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Like a lithe serpent vast and muscular Making slow way, with head and neck

convuls'd From over-strained might. Releas'd, he

fled To the eastern gates, and full six dewy

hours Before the dawn in season due should

blush, He breath'd fierce breath against the

sleepy portals. Clear'd them of heavy vapors, burst

them wide Suddenly on the ocean's chilly streams. The planet orb of fire, whereon he rode Each day from east to west the heavens

through, Spun round in sable curtaining of clouds : Not therefore veiled quite, blindfold,

and hid, But ever and anon the glancing spheres, Circles, and arcs, and broad-belting

colure, Glow'd through, and wrought upon the

muffling dark Sweet-shaped lightnings from the nadir

deep Up to the zenith, -hieroglyphics old, Which sages and keen-eyed astrologers Then living on the earth, with laboring

thought Won from the gaze of many centuries : Now lost, save what we find on remnants

huge Of stone, or marble swart; their import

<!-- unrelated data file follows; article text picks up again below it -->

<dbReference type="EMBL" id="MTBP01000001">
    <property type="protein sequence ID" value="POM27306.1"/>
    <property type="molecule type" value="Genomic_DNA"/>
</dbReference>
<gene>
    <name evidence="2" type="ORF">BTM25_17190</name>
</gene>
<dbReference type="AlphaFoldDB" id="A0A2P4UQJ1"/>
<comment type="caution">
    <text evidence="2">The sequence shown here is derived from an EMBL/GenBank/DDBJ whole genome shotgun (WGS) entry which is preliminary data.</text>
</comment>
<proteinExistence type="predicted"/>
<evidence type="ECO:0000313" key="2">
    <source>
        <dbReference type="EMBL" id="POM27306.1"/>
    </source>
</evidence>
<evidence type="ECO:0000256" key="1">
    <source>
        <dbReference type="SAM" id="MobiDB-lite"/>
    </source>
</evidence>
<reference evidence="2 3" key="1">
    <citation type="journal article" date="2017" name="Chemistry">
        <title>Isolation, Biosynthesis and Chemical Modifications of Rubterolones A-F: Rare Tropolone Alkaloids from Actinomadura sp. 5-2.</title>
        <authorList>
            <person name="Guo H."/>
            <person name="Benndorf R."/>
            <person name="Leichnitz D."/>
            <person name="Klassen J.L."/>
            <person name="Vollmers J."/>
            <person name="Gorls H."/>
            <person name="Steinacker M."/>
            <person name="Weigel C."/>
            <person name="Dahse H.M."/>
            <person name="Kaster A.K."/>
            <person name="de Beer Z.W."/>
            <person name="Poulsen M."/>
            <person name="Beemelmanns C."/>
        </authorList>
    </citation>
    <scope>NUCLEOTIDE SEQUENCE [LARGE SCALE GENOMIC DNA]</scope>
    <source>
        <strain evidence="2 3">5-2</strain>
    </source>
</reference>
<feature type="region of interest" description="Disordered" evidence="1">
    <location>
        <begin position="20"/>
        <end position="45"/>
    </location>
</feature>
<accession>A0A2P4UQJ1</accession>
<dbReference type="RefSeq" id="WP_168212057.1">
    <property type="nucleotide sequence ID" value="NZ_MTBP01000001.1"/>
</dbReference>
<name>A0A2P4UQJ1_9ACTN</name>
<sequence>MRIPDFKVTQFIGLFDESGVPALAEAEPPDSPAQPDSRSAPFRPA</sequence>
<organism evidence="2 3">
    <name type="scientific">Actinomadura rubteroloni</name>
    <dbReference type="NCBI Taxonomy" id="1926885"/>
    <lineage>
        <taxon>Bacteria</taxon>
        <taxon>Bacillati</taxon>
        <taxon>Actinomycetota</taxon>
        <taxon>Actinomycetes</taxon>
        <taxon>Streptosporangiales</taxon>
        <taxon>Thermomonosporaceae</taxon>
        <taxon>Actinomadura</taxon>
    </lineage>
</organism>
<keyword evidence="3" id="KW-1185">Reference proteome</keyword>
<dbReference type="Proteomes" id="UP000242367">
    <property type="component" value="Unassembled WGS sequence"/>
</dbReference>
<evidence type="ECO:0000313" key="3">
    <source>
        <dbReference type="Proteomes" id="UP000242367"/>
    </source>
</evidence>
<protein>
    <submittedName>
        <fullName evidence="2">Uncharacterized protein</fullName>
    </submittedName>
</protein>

gone, Their wisdom long since fled.-Two

wings this orb Possessid for glory, two fair argent

wings, Ever exalted at the God's approach : And now, from forth the gloom their

plumes immense Rose, one by one, till all outspreaded

Opend upon the dusk demesnes of night: And the bright Titan, phrenzied wit

new woes, Unus'd to bend, by hard compulsion belt His spirit to the sorrow of the time ; And all along a dismal rack of clouds. Upon the boundaries of day and night. He stretch'd himself in grief and rali

ance faint. There as he lay, the Heaven with it

stars Look'down on him with pity, and the

voice or Cælus, from the universal space, Thus whisper'd low and solemn in bio “O brightest of my children dear, eart:

born And sky-engendered, Son of Mysteries All unrevealed even to the powers Which met at thy creating; at whose ja And palpitations sweet, and pleasures

soft, I, Cælus, wonder, how they came and

whence; And at the fruits thereof what shapes

they be, Distinct, and visible; symbols divine, Manifestations of that beauteous life Diffus d unseen throughout eternal

space; Of these new-form'd art thou, ob

brightest child ! Of these, thy brethren and the Gul

desses ! There is sad feud among ye, and rebel

lion Of son against his sire. I saw him fall. I saw my first-born tumbled from his

throne ! To me his arms were spread, to me bis

voice Found way from forth the thunder

round bis head ! Pale wox I and in vapors bid my face Art thou, too, near such doom ? vague

fear there is : For I have seen my sons most unlike